The third adsorbent layer 34 may comprise an adsorbent for the removal of hydrocarbons and volatile organics such as formaldehyde, benzene, acetone, vinyl chloride, methanol, methyl ethyl ketone, etc, if present. Typical adsorbents useful in this layer include at least one of the following: activated carbon, silica gel, alumina and high Si/Al ratio zeolites (like silicalite). It is preferred that this adsorbent layer is comprised of an adsorbent other than the type of adsorbent employed to remove water, although they can be the same, e.g., silica gel or alumina.
The fourth adsorbent layer 36 as shown in the adsorber system may comprise an adsorbent or catalyst that can decompose ozone. Typical materials for the removal of ozone include hopcalite (CuO/MnO mixture), noble metal catalysts and various adsorbents including activated carbon, zeolites, silica gel, hydrotalcite, clays and alumina.
The fifth adsorbent layer 16, as shown in
The layered beds 6 or 8 remain on feed (e.g. contaminated air is pumped into the bed) until at least one of the adsorbents in adsorbent bed 6 or 8 is saturated with impurities. Once the bed is saturated, it must be regenerated either by purging, heating or evacuation or a combination of all three. The thermal swing technique may be used to regenerate a contaminated bed of the apparatus 200. Heated, uncontaminated air, typically effluent (cleaned air) from a bed that is cleaning the contaminated air (the on-line bed), is passed through the contaminated bed at temperatures high enough to desorb the unwanted impurities. Typically, then the bed is cooled back down to the feed temperature by turning off the heater (not shown) that is used for heating the uncontaminated air used as the regeneration gas.
When the apparatus and process shown in
If the embodiment comprises a thermal swing process step for regenerating the adsorption beds, preferably in a process that alternates heating the beds, adsorption bed 6 or 8 is heated to temperatures of 50 to 250° C., and then cooled back down to ambient temperature to ready the just-regenerated bed for the next adsorption cycle. Typical on-line (adsorption times) are 30 minutes to 8 hours. If the 2-bed system shown in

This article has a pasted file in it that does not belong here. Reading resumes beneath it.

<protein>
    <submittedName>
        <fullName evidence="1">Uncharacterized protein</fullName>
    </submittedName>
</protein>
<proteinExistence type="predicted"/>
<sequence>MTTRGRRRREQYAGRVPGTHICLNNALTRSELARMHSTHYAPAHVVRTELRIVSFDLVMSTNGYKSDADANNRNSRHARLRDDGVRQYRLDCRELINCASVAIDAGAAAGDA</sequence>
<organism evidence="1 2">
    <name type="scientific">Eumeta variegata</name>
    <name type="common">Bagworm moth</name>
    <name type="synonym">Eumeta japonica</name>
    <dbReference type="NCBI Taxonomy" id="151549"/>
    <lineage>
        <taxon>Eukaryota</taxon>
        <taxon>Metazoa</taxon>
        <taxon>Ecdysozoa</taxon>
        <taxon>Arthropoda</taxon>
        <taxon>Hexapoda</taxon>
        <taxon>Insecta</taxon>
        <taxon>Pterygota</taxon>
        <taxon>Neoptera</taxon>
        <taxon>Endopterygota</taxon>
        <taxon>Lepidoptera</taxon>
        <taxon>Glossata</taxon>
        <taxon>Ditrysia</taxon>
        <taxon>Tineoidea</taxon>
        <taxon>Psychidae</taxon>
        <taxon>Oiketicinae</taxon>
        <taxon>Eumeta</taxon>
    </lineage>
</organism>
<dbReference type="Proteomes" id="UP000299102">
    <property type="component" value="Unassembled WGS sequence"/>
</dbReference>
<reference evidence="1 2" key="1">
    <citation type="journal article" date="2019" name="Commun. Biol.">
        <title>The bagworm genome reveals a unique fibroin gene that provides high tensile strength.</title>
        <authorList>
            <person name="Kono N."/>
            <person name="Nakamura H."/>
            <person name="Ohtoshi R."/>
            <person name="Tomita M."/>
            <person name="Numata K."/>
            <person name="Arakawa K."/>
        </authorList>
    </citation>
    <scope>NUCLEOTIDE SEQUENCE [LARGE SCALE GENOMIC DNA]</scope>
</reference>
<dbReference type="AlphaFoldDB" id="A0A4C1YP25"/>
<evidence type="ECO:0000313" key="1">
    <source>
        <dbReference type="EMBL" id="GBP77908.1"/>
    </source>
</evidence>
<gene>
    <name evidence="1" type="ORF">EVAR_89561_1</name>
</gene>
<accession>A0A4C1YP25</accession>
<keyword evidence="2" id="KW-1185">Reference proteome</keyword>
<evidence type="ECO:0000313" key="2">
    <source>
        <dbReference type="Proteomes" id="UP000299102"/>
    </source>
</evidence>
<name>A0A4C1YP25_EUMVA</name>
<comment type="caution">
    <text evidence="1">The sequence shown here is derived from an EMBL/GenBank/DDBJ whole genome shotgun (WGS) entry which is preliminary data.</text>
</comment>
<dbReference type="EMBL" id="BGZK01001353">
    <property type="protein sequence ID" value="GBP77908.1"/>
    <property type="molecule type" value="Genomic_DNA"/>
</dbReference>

One of the benefits associated with the use of a silver exchanged zeolite for the removal of radon is that the radon need not be removed from the zeolite, i.e., the capacity is such that adsorption canisters housing the adsorption beds for radon removal can last for years. In addition, because of the high affinity for the radon, regeneration of the adsorption beds can be accomplished using the conditions associated with the removal of moisture and impurities from the beds, e.g. vacuum regeneration, and the adsorbed radon may not be disturbed.
The described embodiments above and examples below are only exemplary. Additional or fewer layers can be used if desired, or the same layers in a different order in apparatuses and processes of this invention. Additionally, the beds in the apparatuses of the figures are shown having the same layers in the same order in the beds of each apparatus, but that is not required. The beds of a single apparatus may consist of different layers and/or the same layers in a different order.
The following examples are preferred to illustrate the effectiveness of the adsorbents in the air cleaning processes and apparatuses of this invention.
The adsorption of radon was monitored by passing 140 Nm3 of dry air per hour through an adsorption vessel at 30° C. that contained 340 kgs of a zeolite. The particular zeolite used was an X zeolite with 20% of its ion exchange capacity occupied by Ag+ ions and 80% occupied by Li+ ions. The zeolite was manufactured by Zeochem, Inc. using the ion exchange of silver into LiX zeolite. After 84 hours of operation, no radon breakthrough was detected. The minimum radon capacity calculated from this test is 140 Nm3/hr×84 hours×1/340 kgs=34.6 Nm3/kg of adsorbent. The capacity of activated carbon for radon quoted by Scarpitta (Health Physics, Volume 68, Number 3, March 1995, pp 332-339) is 3.7 Nm3/kg of carbon at 30° C. and 0% RH. The results of this test show that the equilibrium capacity of AgLiX zeolite is at least about 10 times greater than that for the industry standard radon adsorbent, activated carbon.